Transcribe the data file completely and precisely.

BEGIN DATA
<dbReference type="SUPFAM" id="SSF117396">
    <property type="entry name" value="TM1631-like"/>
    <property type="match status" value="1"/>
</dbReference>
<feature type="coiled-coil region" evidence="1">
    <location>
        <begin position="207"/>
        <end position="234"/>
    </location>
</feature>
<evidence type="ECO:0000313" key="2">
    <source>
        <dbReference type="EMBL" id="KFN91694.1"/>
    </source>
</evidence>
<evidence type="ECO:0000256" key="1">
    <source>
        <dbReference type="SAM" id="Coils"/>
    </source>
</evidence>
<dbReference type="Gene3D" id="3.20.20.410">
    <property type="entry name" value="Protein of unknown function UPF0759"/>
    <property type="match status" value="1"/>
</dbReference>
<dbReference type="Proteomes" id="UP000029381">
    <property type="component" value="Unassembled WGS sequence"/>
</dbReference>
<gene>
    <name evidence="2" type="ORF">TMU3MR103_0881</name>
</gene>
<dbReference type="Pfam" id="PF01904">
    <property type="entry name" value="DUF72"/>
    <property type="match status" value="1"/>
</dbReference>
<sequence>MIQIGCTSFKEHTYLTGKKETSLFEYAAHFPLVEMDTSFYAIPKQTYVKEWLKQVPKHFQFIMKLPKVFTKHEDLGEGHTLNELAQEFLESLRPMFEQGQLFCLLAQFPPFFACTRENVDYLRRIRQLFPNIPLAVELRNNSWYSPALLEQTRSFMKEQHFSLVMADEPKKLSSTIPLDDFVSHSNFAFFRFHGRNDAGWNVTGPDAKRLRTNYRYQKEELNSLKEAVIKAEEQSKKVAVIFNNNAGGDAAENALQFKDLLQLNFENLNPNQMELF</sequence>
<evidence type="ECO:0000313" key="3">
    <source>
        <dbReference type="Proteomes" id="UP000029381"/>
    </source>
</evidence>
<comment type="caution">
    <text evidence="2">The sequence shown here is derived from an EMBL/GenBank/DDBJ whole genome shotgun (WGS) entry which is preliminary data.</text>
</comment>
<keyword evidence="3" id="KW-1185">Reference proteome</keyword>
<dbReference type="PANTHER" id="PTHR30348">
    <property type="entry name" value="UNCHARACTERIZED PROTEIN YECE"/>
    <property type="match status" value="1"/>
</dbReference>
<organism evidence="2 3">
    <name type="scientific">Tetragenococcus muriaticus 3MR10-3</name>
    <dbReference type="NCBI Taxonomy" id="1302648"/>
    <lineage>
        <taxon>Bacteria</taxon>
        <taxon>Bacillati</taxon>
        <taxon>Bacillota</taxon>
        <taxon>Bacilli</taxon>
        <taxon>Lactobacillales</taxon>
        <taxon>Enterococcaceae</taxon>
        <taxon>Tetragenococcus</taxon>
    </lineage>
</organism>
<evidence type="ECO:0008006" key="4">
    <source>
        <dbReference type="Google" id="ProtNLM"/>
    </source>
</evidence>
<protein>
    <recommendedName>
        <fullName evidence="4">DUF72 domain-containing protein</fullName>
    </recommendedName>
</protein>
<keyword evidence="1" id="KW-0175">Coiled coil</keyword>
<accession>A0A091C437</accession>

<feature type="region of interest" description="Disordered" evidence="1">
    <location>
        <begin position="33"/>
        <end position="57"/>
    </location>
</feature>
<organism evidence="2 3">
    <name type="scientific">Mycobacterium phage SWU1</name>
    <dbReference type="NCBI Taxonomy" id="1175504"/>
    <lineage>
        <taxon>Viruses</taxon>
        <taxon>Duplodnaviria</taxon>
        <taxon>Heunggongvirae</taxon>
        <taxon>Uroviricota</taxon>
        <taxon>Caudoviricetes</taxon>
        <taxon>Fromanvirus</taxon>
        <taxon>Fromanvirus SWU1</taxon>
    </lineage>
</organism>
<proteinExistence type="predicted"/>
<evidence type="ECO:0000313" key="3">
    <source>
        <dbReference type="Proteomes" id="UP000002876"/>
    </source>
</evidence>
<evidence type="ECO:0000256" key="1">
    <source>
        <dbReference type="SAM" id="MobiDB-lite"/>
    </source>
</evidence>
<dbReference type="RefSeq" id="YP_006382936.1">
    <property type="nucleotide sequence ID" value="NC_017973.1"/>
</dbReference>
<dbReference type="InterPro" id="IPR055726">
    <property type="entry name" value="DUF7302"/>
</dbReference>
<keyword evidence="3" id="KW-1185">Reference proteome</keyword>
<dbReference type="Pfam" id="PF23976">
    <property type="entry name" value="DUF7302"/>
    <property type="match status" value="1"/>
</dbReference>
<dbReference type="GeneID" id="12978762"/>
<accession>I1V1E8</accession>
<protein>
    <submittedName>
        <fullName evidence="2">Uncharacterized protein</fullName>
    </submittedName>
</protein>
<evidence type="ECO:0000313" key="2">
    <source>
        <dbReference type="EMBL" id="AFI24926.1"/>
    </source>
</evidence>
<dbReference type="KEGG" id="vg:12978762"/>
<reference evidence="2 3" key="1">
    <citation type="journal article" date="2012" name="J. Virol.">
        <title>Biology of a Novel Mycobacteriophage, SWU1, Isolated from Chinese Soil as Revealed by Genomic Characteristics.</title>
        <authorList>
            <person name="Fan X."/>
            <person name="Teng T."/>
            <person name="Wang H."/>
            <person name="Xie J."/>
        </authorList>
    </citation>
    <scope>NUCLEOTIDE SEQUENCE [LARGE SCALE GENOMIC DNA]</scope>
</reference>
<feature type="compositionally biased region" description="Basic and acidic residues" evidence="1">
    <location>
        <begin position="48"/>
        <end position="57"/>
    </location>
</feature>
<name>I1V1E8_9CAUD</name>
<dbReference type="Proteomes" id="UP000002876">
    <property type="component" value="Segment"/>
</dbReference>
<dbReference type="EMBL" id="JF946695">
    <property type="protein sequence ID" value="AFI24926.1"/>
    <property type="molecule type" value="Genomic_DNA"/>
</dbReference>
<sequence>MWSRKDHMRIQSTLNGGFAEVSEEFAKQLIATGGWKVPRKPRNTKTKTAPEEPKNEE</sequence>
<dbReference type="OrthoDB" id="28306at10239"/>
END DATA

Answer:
<dbReference type="SUPFAM" id="SSF117396">
    <property type="entry name" value="TM1631-like"/>
    <property type="match status" value="1"/>
</dbReference>
<feature type="coiled-coil region" evidence="1">
    <location>
        <begin position="207"/>
        <end position="234"/>
    </location>
</feature>
<evidence type="ECO:0000313" key="2">
    <source>
        <dbReference type="EMBL" id="KFN91694.1"/>
    </source>
</evidence>
<evidence type="ECO:0000256" key="1">
    <source>
        <dbReference type="SAM" id="Coils"/>
    </source>
</evidence>
<dbReference type="Gene3D" id="3.20.20.410">
    <property type="entry name" value="Protein of unknown function UPF0759"/>
    <property type="match status" value="1"/>
</dbReference>
<dbReference type="Proteomes" id="UP000029381">
    <property type="component" value="Unassembled WGS sequence"/>
</dbReference>
<gene>
    <name evidence="2" type="ORF">TMU3MR103_0881</name>
</gene>
<dbReference type="Pfam" id="PF01904">
    <property type="entry name" value="DUF72"/>
    <property type="match status" value="1"/>
</dbReference>
<sequence>MIQIGCTSFKEHTYLTGKKETSLFEYAAHFPLVEMDTSFYAIPKQTYVKEWLKQVPKHFQFIMKLPKVFTKHEDLGEGHTLNELAQEFLESLRPMFEQGQLFCLLAQFPPFFACTRENVDYLRRIRQLFPNIPLAVELRNNSWYSPALLEQTRSFMKEQHFSLVMADEPKKLSSTIPLDDFVSHSNFAFFRFHGRNDAGWNVTGPDAKRLRTNYRYQKEELNSLKEAVIKAEEQSKKVAVIFNNNAGGDAAENALQFKDLLQLNFENLNPNQMELF</sequence>
<evidence type="ECO:0000313" key="3">
    <source>
        <dbReference type="Proteomes" id="UP000029381"/>
    </source>
</evidence>
<comment type="caution">
    <text evidence="2">The sequence shown here is derived from an EMBL/GenBank/DDBJ whole genome shotgun (WGS) entry which is preliminary data.</text>
</comment>
<keyword evidence="3" id="KW-1185">Reference proteome</keyword>
<dbReference type="PANTHER" id="PTHR30348">
    <property type="entry name" value="UNCHARACTERIZED PROTEIN YECE"/>
    <property type="match status" value="1"/>
</dbReference>
<organism evidence="2 3">
    <name type="scientific">Tetragenococcus muriaticus 3MR10-3</name>
    <dbReference type="NCBI Taxonomy" id="1302648"/>
    <lineage>
        <taxon>Bacteria</taxon>
        <taxon>Bacillati</taxon>
        <taxon>Bacillota</taxon>
        <taxon>Bacilli</taxon>
        <taxon>Lactobacillales</taxon>
        <taxon>Enterococcaceae</taxon>
        <taxon>Tetragenococcus</taxon>
    </lineage>
</organism>
<evidence type="ECO:0008006" key="4">
    <source>
        <dbReference type="Google" id="ProtNLM"/>
    </source>
</evidence>
<protein>
    <recommendedName>
        <fullName evidence="4">DUF72 domain-containing protein</fullName>
    </recommendedName>
</protein>
<keyword evidence="1" id="KW-0175">Coiled coil</keyword>
<accession>A0A091C437</accession>

<feature type="region of interest" description="Disordered" evidence="1">
    <location>
        <begin position="33"/>
        <end position="57"/>
    </location>
</feature>
<organism evidence="2 3">
    <name type="scientific">Mycobacterium phage SWU1</name>
    <dbReference type="NCBI Taxonomy" id="1175504"/>
    <lineage>
        <taxon>Viruses</taxon>
        <taxon>Duplodnaviria</taxon>
        <taxon>Heunggongvirae</taxon>
        <taxon>Uroviricota</taxon>
        <taxon>Caudoviricetes</taxon>
        <taxon>Fromanvirus</taxon>
        <taxon>Fromanvirus SWU1</taxon>
    </lineage>
</organism>
<proteinExistence type="predicted"/>
<evidence type="ECO:0000313" key="3">
    <source>
        <dbReference type="Proteomes" id="UP000002876"/>
    </source>
</evidence>
<evidence type="ECO:0000256" key="1">
    <source>
        <dbReference type="SAM" id="MobiDB-lite"/>
    </source>
</evidence>
<dbReference type="RefSeq" id="YP_006382936.1">
    <property type="nucleotide sequence ID" value="NC_017973.1"/>
</dbReference>
<dbReference type="InterPro" id="IPR055726">
    <property type="entry name" value="DUF7302"/>
</dbReference>
<keyword evidence="3" id="KW-1185">Reference proteome</keyword>
<dbReference type="Pfam" id="PF23976">
    <property type="entry name" value="DUF7302"/>
    <property type="match status" value="1"/>
</dbReference>
<dbReference type="GeneID" id="12978762"/>
<accession>I1V1E8</accession>
<protein>
    <submittedName>
        <fullName evidence="2">Uncharacterized protein</fullName>
    </submittedName>
</protein>
<evidence type="ECO:0000313" key="2">
    <source>
        <dbReference type="EMBL" id="AFI24926.1"/>
    </source>
</evidence>
<dbReference type="KEGG" id="vg:12978762"/>
<reference evidence="2 3" key="1">
    <citation type="journal article" date="2012" name="J. Virol.">
        <title>Biology of a Novel Mycobacteriophage, SWU1, Isolated from Chinese Soil as Revealed by Genomic Characteristics.</title>
        <authorList>
            <person name="Fan X."/>
            <person name="Teng T."/>
            <person name="Wang H."/>
            <person name="Xie J."/>
        </authorList>
    </citation>
    <scope>NUCLEOTIDE SEQUENCE [LARGE SCALE GENOMIC DNA]</scope>
</reference>
<feature type="compositionally biased region" description="Basic and acidic residues" evidence="1">
    <location>
        <begin position="48"/>
        <end position="57"/>
    </location>
</feature>
<name>I1V1E8_9CAUD</name>
<dbReference type="Proteomes" id="UP000002876">
    <property type="component" value="Segment"/>
</dbReference>
<dbReference type="EMBL" id="JF946695">
    <property type="protein sequence ID" value="AFI24926.1"/>
    <property type="molecule type" value="Genomic_DNA"/>
</dbReference>
<sequence>MWSRKDHMRIQSTLNGGFAEVSEEFAKQLIATGGWKVPRKPRNTKTKTAPEEPKNEE</sequence>
<dbReference type="OrthoDB" id="28306at10239"/>